Featuring: Fabio Maldonado, Stipe Miocic

Now, the title of this section may seem very inflammatory, but it is in no way meant to slight Fabio Maldonado, who showed great heart in stepping up to fight a natural heavyweight on short notice, particularly considering the fact that Maldonado himself is probably best suited for middleweight. Rather, this technical analysis will serve as an indictment of the UFC’s downright dishonest advertizing, billing Maldonado as an undefeated professional boxer without lending any context to that claim.

True, Maldonado has fought as a boxer, and he is 22-0 in professional bouts. However, 18 of Maldonado’s opponents had either one or zero wins at the time he fought them. The only two veteran fighters that Maldonado fought were barely holding .500 records, and the second one–Maldonado’s last fight in the sport of boxing–was on an eight-fight losing streak. Don’t get me wrong: there is nothing wrong with fighting easy competition for the sake of experience, and there’s nothing wrong with the myriad folks who box for a little extra money rather than because they possess exceptional talent. This should indicate, however, that Maldonado is not as skilled a boxer as the UFC’s promo videos would have us believe.

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1. Miocic and Maldonado stand in a neutral position, out of range.

2. Miocic works around Maldonado’s lead foot with a series of jabs.

3. Maldonado flinches, trying for a counter right but taking his eyes completely off Miocic in the process.

4. Miocic, still positioned inside Maldonado’s stance, interrupts Maldonado’s follow-up hook with a straight right.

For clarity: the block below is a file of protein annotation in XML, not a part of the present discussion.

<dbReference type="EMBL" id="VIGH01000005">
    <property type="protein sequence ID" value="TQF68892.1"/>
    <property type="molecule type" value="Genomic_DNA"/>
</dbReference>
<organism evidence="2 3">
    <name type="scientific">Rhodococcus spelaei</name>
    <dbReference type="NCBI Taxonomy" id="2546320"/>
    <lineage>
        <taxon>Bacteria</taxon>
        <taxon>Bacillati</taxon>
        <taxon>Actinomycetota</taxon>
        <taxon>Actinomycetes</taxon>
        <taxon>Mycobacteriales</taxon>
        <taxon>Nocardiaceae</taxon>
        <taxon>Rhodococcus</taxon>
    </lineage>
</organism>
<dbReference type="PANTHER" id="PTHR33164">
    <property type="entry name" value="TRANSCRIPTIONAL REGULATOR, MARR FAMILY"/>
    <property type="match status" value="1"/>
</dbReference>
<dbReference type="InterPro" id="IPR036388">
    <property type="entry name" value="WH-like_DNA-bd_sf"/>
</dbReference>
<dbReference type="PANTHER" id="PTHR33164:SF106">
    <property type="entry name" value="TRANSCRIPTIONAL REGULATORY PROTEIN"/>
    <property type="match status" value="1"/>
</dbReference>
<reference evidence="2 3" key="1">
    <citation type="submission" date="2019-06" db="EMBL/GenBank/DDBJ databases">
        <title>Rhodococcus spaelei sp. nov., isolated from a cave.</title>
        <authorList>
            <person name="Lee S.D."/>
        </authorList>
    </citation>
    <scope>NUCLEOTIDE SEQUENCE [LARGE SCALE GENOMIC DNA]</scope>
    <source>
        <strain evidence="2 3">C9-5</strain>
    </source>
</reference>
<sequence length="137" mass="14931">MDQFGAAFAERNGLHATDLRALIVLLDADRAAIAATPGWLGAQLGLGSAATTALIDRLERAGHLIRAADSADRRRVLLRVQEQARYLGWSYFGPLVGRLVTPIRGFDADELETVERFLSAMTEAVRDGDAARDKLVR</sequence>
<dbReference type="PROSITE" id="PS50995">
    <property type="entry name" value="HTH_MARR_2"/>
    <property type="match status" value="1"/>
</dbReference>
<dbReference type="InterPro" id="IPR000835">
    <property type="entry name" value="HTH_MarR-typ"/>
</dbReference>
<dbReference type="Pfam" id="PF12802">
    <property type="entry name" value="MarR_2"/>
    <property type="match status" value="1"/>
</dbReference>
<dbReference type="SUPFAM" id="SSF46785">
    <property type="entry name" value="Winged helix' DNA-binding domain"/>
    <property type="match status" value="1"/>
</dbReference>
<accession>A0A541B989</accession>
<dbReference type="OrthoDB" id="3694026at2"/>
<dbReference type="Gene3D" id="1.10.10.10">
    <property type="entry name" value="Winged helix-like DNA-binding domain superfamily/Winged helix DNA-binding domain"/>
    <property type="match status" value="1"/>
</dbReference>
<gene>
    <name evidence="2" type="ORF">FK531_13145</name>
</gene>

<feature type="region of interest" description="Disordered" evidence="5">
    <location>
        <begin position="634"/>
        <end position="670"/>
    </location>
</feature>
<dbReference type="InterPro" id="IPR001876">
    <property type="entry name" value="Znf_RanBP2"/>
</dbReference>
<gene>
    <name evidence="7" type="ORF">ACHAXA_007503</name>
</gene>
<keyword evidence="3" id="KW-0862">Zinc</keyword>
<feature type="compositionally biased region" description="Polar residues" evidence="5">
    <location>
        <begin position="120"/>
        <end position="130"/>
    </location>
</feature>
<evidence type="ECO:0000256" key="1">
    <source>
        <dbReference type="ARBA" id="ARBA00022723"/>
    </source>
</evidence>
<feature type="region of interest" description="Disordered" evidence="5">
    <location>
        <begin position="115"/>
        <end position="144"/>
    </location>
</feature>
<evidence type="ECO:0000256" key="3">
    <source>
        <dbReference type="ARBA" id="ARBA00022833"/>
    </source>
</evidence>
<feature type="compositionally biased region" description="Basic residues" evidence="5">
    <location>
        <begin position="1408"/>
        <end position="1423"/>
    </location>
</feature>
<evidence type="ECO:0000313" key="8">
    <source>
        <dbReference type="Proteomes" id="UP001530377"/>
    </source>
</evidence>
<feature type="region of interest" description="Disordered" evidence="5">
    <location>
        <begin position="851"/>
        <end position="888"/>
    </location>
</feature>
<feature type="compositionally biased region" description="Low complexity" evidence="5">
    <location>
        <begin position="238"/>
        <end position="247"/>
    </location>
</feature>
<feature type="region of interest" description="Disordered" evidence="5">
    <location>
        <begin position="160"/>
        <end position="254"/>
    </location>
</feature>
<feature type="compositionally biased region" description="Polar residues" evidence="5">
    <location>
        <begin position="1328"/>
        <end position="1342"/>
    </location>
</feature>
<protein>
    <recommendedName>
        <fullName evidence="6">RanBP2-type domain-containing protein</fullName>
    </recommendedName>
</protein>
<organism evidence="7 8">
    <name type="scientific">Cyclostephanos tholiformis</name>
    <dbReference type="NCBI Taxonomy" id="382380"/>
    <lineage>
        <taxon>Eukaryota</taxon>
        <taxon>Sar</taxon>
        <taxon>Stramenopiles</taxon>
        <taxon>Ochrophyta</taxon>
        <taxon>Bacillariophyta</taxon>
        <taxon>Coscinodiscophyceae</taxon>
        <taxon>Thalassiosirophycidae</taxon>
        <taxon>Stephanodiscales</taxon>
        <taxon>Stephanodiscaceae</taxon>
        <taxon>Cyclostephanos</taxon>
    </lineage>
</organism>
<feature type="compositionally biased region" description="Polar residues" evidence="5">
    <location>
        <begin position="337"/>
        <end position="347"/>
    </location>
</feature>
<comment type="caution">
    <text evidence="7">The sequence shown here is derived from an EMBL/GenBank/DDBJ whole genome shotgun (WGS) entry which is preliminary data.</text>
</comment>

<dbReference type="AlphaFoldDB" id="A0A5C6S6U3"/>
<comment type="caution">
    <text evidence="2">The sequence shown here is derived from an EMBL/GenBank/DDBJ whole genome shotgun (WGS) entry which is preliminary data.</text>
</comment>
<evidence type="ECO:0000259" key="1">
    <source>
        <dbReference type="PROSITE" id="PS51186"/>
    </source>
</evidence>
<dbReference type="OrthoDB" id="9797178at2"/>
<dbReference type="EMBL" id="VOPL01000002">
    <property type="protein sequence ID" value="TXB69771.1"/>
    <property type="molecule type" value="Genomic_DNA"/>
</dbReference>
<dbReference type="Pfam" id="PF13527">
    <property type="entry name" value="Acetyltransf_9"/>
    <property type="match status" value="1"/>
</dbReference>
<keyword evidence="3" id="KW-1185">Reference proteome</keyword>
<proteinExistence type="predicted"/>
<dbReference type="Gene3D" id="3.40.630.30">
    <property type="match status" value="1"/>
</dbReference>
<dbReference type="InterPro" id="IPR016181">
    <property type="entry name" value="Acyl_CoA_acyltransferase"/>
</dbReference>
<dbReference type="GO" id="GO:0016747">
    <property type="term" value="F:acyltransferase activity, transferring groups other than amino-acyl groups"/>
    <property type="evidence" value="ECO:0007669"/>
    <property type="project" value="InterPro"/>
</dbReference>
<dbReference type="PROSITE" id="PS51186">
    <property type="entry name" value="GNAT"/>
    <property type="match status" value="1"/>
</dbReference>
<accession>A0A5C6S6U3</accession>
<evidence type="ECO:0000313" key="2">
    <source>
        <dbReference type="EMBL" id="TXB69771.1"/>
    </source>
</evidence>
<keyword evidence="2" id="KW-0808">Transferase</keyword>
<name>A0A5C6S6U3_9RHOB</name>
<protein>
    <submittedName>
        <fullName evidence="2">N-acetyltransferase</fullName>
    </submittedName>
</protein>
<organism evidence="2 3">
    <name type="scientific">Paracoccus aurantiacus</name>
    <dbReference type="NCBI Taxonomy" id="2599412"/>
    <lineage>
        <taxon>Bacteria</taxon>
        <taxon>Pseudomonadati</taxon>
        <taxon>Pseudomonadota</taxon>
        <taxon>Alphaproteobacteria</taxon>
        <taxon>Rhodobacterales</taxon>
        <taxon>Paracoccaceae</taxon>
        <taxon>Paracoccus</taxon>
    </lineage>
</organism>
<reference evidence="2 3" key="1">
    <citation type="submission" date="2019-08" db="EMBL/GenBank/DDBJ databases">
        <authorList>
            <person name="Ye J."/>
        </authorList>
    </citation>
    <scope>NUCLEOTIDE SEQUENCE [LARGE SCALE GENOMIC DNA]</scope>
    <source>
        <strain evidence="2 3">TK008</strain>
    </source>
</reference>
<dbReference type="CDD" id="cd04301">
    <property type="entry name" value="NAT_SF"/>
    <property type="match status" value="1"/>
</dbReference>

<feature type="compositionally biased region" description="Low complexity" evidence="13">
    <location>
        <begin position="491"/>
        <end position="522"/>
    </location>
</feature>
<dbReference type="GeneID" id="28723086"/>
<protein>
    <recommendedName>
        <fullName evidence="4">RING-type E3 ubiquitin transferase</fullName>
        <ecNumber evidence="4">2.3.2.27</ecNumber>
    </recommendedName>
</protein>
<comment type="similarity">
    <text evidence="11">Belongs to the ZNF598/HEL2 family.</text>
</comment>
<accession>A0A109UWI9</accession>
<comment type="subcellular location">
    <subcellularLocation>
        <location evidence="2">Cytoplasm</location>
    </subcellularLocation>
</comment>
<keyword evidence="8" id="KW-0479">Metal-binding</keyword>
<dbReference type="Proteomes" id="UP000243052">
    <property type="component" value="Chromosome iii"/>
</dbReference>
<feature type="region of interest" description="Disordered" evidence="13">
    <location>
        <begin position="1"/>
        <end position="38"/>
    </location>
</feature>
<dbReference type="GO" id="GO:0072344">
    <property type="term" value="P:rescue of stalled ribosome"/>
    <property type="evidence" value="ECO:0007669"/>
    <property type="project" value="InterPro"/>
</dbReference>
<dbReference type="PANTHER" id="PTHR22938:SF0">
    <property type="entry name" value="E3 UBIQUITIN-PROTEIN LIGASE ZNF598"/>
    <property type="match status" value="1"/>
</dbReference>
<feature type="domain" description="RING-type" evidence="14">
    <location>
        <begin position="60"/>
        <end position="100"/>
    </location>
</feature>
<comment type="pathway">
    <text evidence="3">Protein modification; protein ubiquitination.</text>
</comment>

5. Maldonado, now completely square and with his eyes once again off his opponent, eats a sharp left hook and nearly falls down.

6. This is the one area where Maldonado seems to have retained some boxing savvy: according to the Marquess of Queensbury Rules, that is officially not a knockdown.

This is some good work by Miocic, but his job is made far easier by the fact that Maldonado simply does not move his head on the way in. Unlike Kevin Souza above, there is no significant shifting of weight on his punches; he simply walks forward, hoping to land while flinching at every counter that Miocic throws. If there is one way to turn a good punch into a great one, it’s to shut your eyes and look away as it nears your face–they say the punch you don’t see is the one that knocks you out, and in the only two significant exchanges of this 35-second fight, Maldonado didn’t see anything past the first punch.

Here’s the sequence that ended the fight.

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1. Miocic backs Maldonado up near the fence.

2. A stiff jab from Miocic.

3. Maldonado backs up even farther.

4. Miocic throws his next left wide, trying to corral Maldonado into his right hand. Maldonado takes his eyes off Miocic to try to catch the punch, then flinches when his parry misses.

5. Maldonado tries a counter jab, but doesn’t adjust for range, and turns his head to the right.

6. Miocic’s right hand thuds into Maldonado’s exposed temple, and he easily stifles the Brazilian’s jab.

Not only does Maldonado give up position without a second thought, but his reactions to every one of Miocic’s punches belie his supposed high-level boxing background. Turning his head away the moment he realizes that Miocic might touch him with the jab, Maldonado gives his opponent the opening for a right hand, and causes it to do more damage than it would have otherwise.

Again, Maldonado is a tough man, and no doubt about it. He is the sort of fighter that every promotion wants to have: reliable, courageous, unprotective of his record. He is not, however, a skilled boxer, and the UFC really needs to stop billing him as such.

For more analysis like this as well as interviews with trainers and fighters of every sort, check out Heavy Hands, the only podcast dedicated to the finer points of face punching. This week’s episode features BE’s Pat Wyman, who has scouted opponent’s for fighters such as Fabricio Werdum and Rafael Dos Anjos. Seriously, it’s coming out this week. I SWEAR.

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Connor Ruebusch
Connor Ruebusch